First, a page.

Food Truck Business Plans: Business Concept Section

The business concept section for a food truck business plan is one of three primary elements that potential investors will actually take time to read because it answers their primary question, “What am I investing in?”

The business concept section in your food truck business plan gives you the ability to provide a visual image of your concept in the mind of the reader. This is your chance to get others as excited about your concept as you are.

Depending how you see this, it could be good or bad. Why? Because your concept will typically generate more questions.

  • How much will it cost me?
  • What is my return on investment (ROI)?

What you need to understand is that investors want to be sold on your food truck business concept. You need to use the business concept section to convince them that the concept will succeed in appealing to consumers.

Your food truck business concept section needs to focus on a detailed description of your concept. There are three components in your business concept section that are needed to provide your readers with a clear image.

  1. Detailed description and concept statement
  2. Sample menu or list of possible menu items
  3. Graphic design layouts or renderings of your food truck

Business Concept Section: Concept Description and Statement

Writing a clear concept description in your business concept section involves story telling. You need to explain all of the great dishes the food truck will have to offer. You need to mention interesting design elements in the truck’s design. And don’t forget to explain the service you intend to provide. A good descriptive summary of the service style, as well as the promptness, are a necessity in order to properly communicate the conceptual image of the food truck.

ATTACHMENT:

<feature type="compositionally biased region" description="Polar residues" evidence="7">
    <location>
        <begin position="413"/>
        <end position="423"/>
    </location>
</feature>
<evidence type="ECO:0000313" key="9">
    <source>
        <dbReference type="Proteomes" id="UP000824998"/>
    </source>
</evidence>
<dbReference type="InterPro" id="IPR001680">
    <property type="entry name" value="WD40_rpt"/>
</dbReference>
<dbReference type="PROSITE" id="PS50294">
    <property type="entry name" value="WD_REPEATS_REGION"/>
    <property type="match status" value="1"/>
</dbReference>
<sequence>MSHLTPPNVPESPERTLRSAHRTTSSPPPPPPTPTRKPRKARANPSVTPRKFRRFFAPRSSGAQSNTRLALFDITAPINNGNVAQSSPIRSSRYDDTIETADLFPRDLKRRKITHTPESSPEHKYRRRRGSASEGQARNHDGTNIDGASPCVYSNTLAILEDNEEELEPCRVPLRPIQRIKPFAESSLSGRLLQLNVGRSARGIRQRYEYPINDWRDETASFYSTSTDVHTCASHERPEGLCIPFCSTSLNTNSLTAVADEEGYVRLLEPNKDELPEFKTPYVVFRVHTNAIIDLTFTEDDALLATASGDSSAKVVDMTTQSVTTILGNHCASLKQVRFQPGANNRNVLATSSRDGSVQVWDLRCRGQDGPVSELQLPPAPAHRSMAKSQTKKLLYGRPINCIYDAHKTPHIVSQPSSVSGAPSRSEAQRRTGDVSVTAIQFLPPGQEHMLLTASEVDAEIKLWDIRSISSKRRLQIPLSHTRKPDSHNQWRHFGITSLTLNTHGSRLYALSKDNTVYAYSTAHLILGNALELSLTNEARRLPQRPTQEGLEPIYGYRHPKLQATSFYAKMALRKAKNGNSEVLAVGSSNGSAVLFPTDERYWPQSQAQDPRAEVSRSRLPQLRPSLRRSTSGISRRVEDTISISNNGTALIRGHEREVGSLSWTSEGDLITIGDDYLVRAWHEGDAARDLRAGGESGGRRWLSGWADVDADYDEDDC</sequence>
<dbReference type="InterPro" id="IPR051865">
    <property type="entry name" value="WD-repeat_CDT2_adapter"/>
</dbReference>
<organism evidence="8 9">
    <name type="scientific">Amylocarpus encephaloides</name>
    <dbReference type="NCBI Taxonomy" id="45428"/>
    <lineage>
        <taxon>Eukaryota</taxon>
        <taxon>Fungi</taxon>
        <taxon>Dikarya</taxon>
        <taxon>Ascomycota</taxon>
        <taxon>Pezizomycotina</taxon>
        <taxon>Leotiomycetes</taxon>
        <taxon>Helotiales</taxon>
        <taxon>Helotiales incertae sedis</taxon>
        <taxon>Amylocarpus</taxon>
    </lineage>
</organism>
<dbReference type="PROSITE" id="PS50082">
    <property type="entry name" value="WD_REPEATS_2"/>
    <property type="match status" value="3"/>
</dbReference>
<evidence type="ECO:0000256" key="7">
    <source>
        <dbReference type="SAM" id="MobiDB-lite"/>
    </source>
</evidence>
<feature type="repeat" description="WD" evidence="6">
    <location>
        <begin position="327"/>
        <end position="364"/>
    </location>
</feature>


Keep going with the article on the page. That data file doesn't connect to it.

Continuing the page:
You need to provide descriptive statements about the overall atmosphere you want to project helps to solidify the conceptual picture you are trying to create.

In addition to describing the food, design and service, your description in the business concept section should inform the reader of other key factors such as your price point, hours of operation and service style (street side, catering, and food truck events).

Also make sure to express any unique selling points or points of differentiation the food truck will have. Typical distinctions are often made for signature dishes or ethnic cuisine new to the area.

The concept statement should inform the reader about the size of the truck and it’s kitchen and the number of customers you will be able to serve in a given time (per hour, shift, day).

Business Concept Section: Sample Menu

A well written menu sample can definitely help sell your food truck concept. In this industry you will quickly learn that customer perception, of a food truck is largely formed based on the appeal of the menu or menu board.

The sample menu does not have to include everything you plan to sell, only provide enough items to give the reader a sense of expectation.

Business Concept Section: Design | Layout

Floor plans, elevations, and a rendering of the food truck wrap will also help sell your concept to the readers of your food truck business plan.

The purpose of your food truck business plan’s business concept section is to convey anything and everything that is part of your food truck concept and that can help create a visual image you want the reader to experience.

Did you add something different to your food truck’s business concept section? Did you get advice from readers that you were missing? We’d love to hear your thoughts. You can share them via email, Twitter or Facebook.

2017-03-31T08:40:41+00:00 By |Business Plan|

About the Author:

Richard is an architect by degree (Lawrence Technological University, Southfield, Michigan) who began his career in real estate development and architectural planning. In September of 2010 he created Mobile Cuisine Magazine to fill an information void he found when he began researching how to start a mobile hotdog cart in Chicago. Richard found that there was no central repository of mobile street food information anywhere on the internet, and with that, the idea for MCM was born.